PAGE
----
I dropped out of the growing Neat Records story, a story that I had played such a significant part in up to then. This career move was either very brave or very stupid but I was young and I instinctively felt I had to do it. I’ve since given many interviews about those early days at Neat for books, blogs, magazines, films and radio as well as on the talks circuit.
And so there I was in my flat in Tynemouth, contemplating my future. It dawned on me that my future right then looked a little bleak. All I had was a dream and a cart load of ambition. Then there came a knock at the door. Flobbalop!!
I answered the knock and there on the doorstep stood a man who introduced himself as Ken Lewis. He said he’d read about me in the local press and he was a songwriter too and would like to chat about song writing. So, I invited him in. Over a cup of tea, he began to tell me his story. He said he had sung backing vocals on The Who’s “Can’t Explain”. He’d been a member of the 60’s band The Ivy League. He’d written several hit songs with his partner John Carter. One of them being “Let’s Go To San Francisco“. A big hit and they’d called themselves The Flowerpot Men for that one. He told me that he and his writing partner John used to make up names for a band when they had recorded something worthy of release. Then Ken explained that he’d been suffering mental illness and was no longer in the music business. I believed him. I believed he was mentally unwell, it was kinda obvious. But I think I believed all the other stuff too, as implausible as it may have seemed. He just wanted to talk, so it wasn’t important whether his stories were true or not. Maybe I neither believed nor disbelieved his stories at that time. I just accepted them. Ken said he was very interested in my work and wanted to hang out with me the next time I was in a recording studio. I said OK and as it happened, I had a session arranged the following week as I seriously needed to get my new song writing career underway.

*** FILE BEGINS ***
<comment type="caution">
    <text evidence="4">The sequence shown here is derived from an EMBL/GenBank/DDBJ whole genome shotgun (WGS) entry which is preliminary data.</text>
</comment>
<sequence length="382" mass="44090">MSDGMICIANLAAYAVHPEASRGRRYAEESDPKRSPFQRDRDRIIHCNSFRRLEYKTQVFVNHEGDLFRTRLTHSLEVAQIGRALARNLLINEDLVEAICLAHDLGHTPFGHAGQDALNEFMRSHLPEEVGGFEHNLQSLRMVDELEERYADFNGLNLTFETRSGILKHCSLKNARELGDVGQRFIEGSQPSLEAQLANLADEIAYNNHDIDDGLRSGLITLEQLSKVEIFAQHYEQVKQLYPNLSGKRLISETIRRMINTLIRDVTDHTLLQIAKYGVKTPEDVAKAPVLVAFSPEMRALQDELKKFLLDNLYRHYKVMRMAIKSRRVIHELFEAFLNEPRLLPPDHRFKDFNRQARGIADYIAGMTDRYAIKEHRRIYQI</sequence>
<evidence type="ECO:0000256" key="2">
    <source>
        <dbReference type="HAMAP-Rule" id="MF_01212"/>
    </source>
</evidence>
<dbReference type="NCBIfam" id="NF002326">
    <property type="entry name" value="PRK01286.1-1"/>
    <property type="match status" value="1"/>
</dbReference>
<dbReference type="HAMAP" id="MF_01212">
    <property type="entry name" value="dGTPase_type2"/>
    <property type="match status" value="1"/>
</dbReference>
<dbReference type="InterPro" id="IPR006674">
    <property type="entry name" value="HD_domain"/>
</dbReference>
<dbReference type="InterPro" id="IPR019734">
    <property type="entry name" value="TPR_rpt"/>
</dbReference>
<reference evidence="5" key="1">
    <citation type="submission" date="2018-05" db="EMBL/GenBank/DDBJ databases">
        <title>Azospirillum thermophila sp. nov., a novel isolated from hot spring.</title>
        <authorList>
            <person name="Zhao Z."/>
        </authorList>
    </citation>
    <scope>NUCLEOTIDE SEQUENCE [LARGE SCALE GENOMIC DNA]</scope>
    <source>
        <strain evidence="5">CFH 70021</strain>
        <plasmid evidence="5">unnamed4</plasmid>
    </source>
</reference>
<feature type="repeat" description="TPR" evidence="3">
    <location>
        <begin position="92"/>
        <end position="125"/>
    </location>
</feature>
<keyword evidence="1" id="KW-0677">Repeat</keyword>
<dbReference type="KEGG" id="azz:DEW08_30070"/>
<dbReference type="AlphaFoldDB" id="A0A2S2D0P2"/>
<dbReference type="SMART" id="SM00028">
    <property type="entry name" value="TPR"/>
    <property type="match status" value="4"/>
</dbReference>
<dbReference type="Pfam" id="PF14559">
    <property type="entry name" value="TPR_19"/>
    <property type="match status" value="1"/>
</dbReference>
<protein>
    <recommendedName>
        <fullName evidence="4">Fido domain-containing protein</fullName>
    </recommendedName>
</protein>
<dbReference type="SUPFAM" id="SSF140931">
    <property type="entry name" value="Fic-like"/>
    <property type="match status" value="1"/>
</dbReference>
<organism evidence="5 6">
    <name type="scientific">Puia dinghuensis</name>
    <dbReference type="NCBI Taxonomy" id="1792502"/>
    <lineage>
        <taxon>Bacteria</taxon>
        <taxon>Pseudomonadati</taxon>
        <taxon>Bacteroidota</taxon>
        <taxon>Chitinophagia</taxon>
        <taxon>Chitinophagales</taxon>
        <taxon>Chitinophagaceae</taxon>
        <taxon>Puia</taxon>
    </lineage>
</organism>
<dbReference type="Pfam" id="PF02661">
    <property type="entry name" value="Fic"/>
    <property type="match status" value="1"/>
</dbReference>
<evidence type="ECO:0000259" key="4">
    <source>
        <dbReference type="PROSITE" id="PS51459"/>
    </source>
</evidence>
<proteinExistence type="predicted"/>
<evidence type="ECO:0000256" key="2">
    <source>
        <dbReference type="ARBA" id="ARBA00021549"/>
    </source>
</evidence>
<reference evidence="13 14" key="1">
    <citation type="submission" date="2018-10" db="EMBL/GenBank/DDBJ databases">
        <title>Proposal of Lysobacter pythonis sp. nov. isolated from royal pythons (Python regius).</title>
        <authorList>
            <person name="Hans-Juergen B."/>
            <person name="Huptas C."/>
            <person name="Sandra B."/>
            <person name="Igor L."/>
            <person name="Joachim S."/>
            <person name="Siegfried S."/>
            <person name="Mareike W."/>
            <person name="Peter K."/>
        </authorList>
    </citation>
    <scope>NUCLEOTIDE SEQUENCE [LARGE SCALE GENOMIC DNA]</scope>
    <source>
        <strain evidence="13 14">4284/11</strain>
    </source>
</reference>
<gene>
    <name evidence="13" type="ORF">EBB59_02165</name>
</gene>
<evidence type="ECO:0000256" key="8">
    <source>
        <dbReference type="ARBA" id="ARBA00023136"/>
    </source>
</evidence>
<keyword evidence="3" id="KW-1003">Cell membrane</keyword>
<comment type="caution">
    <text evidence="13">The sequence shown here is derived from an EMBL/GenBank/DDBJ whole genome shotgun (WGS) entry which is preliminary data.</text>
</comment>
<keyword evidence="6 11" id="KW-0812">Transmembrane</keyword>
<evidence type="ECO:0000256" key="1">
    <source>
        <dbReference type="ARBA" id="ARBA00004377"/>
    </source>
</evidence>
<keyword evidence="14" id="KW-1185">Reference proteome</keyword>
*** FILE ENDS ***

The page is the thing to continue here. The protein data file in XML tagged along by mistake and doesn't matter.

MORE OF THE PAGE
The recording session was at Morton Sound in the heart of Newcastle City. The same studio that I’d first used when I quit my band Bullfrog. I could have used Impulse but I wanted to make a clean break. Plus, I was broke and the session was a low budget affair. I was going to knock off as many songs as possible in just one session.